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Kinetic stability modulation of polymeric nanoparticles for enhanced detection of influenza virus via penetration of viral fusion peptides

Authors
CHAEWON PARKJONG-WOO LIMGEUNSEON PARKHyun-Ouk Kim권유리Seong-Eun KimMinjoo YeomWoonsung NaDaesub SongEUNJUNG KIMSEUNGJOO HAAMSojeong Lee
Issue Date
Dec-2021
Publisher
ROYAL SOC CHEMISTRY
Keywords
mechanistic analysis; influenza virus detection; polymeric nanoparticle; host-cell-mimic system
Citation
JOURNAL OF MATERIALS CHEMISTRY B, v.9, no.47, pp.9,658 - 9,669
Journal Title
JOURNAL OF MATERIALS CHEMISTRY B
Volume
9
Number
47
Start Page
9,658
End Page
9,669
URI
https://yscholarhub.yonsei.ac.kr/handle/2021.sw.yonsei/6022
DOI
10.1039/D1TB01847G
ISSN
2050-750X
Abstract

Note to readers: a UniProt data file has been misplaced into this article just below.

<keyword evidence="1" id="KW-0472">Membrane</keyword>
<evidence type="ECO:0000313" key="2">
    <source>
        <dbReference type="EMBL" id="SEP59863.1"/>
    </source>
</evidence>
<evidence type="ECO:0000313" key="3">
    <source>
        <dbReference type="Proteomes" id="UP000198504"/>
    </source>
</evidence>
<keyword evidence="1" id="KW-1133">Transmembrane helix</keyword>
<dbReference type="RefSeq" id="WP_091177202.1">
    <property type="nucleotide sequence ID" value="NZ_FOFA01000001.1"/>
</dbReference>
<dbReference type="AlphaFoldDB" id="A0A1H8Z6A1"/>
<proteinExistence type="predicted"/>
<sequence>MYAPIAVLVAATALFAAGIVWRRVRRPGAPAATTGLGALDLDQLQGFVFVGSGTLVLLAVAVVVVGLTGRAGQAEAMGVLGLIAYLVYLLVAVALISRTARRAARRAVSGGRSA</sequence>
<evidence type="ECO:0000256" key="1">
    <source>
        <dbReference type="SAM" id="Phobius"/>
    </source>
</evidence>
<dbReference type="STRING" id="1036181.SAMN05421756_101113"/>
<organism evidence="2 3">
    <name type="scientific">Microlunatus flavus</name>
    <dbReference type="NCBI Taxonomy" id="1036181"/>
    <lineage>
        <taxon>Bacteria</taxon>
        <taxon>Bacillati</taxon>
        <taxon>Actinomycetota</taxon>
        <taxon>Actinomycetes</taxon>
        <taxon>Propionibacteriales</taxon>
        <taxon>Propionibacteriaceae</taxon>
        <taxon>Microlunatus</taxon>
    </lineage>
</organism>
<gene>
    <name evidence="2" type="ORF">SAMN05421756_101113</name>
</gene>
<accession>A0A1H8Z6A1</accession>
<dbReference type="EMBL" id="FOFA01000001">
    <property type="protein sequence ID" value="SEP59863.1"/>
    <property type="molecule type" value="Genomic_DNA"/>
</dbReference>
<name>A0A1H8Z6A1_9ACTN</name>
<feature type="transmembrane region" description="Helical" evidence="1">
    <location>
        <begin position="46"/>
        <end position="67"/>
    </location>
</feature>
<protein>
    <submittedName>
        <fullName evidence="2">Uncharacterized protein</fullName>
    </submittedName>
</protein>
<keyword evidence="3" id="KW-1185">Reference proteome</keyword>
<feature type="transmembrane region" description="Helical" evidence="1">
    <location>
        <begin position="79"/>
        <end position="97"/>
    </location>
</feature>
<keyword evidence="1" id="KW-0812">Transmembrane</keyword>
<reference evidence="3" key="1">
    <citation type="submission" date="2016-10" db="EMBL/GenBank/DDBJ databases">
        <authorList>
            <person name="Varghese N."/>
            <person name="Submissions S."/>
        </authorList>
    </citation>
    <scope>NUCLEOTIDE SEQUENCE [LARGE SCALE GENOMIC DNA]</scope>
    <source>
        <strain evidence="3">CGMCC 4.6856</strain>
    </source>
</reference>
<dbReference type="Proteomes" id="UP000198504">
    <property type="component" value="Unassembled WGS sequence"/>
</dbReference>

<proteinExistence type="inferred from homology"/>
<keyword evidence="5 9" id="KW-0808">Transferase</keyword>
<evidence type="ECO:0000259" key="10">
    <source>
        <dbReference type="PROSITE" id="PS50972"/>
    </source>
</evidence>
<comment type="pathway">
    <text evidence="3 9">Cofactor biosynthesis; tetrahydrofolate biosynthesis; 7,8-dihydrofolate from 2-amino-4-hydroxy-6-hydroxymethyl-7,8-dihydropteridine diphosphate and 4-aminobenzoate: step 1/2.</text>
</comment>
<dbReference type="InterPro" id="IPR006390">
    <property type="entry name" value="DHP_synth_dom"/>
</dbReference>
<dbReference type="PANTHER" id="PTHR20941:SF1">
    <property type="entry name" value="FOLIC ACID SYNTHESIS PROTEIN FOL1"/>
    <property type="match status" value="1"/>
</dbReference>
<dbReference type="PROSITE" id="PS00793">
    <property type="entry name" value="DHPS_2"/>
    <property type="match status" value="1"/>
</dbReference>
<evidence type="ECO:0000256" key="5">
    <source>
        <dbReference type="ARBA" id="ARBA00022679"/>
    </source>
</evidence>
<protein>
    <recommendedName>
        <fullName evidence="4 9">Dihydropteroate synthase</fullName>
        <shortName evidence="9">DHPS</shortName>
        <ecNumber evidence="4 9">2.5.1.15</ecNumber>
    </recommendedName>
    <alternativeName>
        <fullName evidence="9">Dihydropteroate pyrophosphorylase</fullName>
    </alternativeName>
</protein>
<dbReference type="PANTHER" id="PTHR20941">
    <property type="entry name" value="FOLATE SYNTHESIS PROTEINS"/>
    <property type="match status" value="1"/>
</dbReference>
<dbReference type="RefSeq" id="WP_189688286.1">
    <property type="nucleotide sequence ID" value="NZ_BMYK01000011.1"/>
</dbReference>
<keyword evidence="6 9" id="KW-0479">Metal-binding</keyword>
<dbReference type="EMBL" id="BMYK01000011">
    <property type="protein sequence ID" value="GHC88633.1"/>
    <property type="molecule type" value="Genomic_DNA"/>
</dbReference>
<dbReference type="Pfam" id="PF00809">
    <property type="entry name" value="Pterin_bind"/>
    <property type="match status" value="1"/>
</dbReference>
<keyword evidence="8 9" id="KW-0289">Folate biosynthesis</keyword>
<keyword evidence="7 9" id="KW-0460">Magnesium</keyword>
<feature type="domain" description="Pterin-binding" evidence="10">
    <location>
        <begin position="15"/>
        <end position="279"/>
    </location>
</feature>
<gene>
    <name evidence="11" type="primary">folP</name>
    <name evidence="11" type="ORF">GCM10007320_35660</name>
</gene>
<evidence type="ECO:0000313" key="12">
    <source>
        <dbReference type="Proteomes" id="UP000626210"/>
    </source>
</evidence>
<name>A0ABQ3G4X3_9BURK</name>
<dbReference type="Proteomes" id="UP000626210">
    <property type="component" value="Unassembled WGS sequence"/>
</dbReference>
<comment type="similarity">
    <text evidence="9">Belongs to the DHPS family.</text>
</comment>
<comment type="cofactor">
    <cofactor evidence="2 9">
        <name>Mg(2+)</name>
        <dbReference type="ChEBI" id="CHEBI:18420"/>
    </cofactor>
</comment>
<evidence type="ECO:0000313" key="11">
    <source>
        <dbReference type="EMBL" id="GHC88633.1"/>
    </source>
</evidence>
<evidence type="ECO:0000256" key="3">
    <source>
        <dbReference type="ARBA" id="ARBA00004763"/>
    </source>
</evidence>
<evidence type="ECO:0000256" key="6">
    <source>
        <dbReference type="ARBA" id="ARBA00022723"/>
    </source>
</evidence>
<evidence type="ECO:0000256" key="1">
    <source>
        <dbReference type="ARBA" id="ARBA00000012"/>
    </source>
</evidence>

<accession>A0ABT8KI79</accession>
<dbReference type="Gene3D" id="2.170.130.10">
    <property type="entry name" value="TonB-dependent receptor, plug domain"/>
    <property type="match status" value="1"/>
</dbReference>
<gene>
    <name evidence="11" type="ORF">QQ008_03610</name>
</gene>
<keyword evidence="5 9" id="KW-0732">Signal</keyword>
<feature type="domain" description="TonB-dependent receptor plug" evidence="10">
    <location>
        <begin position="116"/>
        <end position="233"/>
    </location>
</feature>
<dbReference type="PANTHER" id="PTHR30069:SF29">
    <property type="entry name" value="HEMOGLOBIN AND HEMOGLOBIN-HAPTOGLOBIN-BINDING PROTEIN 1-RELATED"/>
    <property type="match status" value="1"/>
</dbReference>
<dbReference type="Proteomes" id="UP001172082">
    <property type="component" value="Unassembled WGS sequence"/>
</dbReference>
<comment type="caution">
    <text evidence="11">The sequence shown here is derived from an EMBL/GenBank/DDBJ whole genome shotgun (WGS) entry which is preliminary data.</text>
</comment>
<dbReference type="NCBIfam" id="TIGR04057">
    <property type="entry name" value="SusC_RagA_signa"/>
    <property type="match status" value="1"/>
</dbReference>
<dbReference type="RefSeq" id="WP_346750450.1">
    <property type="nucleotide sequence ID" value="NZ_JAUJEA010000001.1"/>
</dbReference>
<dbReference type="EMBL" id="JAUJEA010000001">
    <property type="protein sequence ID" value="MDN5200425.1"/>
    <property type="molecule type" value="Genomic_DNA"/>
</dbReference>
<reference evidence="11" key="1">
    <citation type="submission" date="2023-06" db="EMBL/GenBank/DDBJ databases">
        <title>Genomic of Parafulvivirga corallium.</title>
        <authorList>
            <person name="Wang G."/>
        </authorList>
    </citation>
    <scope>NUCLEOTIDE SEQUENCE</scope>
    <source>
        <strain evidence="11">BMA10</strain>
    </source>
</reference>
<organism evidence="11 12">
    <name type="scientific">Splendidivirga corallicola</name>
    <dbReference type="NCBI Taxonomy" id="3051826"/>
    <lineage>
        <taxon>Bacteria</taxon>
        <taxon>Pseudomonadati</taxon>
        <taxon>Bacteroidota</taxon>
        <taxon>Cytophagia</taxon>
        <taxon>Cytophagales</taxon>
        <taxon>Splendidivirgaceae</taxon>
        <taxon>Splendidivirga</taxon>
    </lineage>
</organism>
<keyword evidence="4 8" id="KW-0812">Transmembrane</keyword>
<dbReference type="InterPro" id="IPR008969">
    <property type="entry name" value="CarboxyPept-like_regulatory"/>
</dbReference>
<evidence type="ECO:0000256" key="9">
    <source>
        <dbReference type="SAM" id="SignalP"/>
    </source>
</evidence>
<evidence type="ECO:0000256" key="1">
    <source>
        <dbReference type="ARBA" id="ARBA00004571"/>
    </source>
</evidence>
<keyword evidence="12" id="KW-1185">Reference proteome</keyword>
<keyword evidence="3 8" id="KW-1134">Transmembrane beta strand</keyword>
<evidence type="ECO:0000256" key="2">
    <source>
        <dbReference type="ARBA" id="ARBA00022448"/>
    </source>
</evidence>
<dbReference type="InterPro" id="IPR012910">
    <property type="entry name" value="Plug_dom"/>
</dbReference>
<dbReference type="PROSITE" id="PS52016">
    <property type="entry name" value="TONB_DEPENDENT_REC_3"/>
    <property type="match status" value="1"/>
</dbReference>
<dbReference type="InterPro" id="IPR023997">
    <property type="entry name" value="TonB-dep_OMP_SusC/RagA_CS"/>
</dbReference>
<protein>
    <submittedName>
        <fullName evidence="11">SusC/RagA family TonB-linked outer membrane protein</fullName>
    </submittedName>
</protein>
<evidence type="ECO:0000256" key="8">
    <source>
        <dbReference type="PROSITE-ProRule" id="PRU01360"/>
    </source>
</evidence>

Specific interactions between viruses and host cells provide essential insights into material science-based strategies to combat emerging viral diseases. pH-triggered viral fusion is ubiquitous to multiple viral families and is important for understanding the viral infection cycle. Inspired by this process, virus detection has been achieved using nanomaterials with host-mimetic membranes, enabling interactions with amphiphilic hemagglutinin fusion peptides of viruses. Most research has been on designing functional nanoparticles with fusogenic capability for virus detection, and there has been little exploitation of the kinetic stability to alter the ability of nanoparticles to interact with viral membranes and improve their sensing performance. In this study, a homogeneous fluorescent assay using self-assembled polymeric nanoparticles (PNPs) with tunable responsiveness to external stimuli is developed for rapid and straightforward detection of an activated influenza A virus. Dissociation of PNPs induced by virus insertion can be readily controlled by varying the fraction of hydrophilic segments in copolymers constituting PNPs, giving rise to fluorescence signals within 30 min and detection of various influenza viruses, including H9N2, CA04(H1N1), H4N6, and H6N8. Therefore, the designs demonstrated in this study propose underlying approaches for utilizing engineered PNPs through modulation of their kinetic stability for direct and sensitive identification of infectious viruses.
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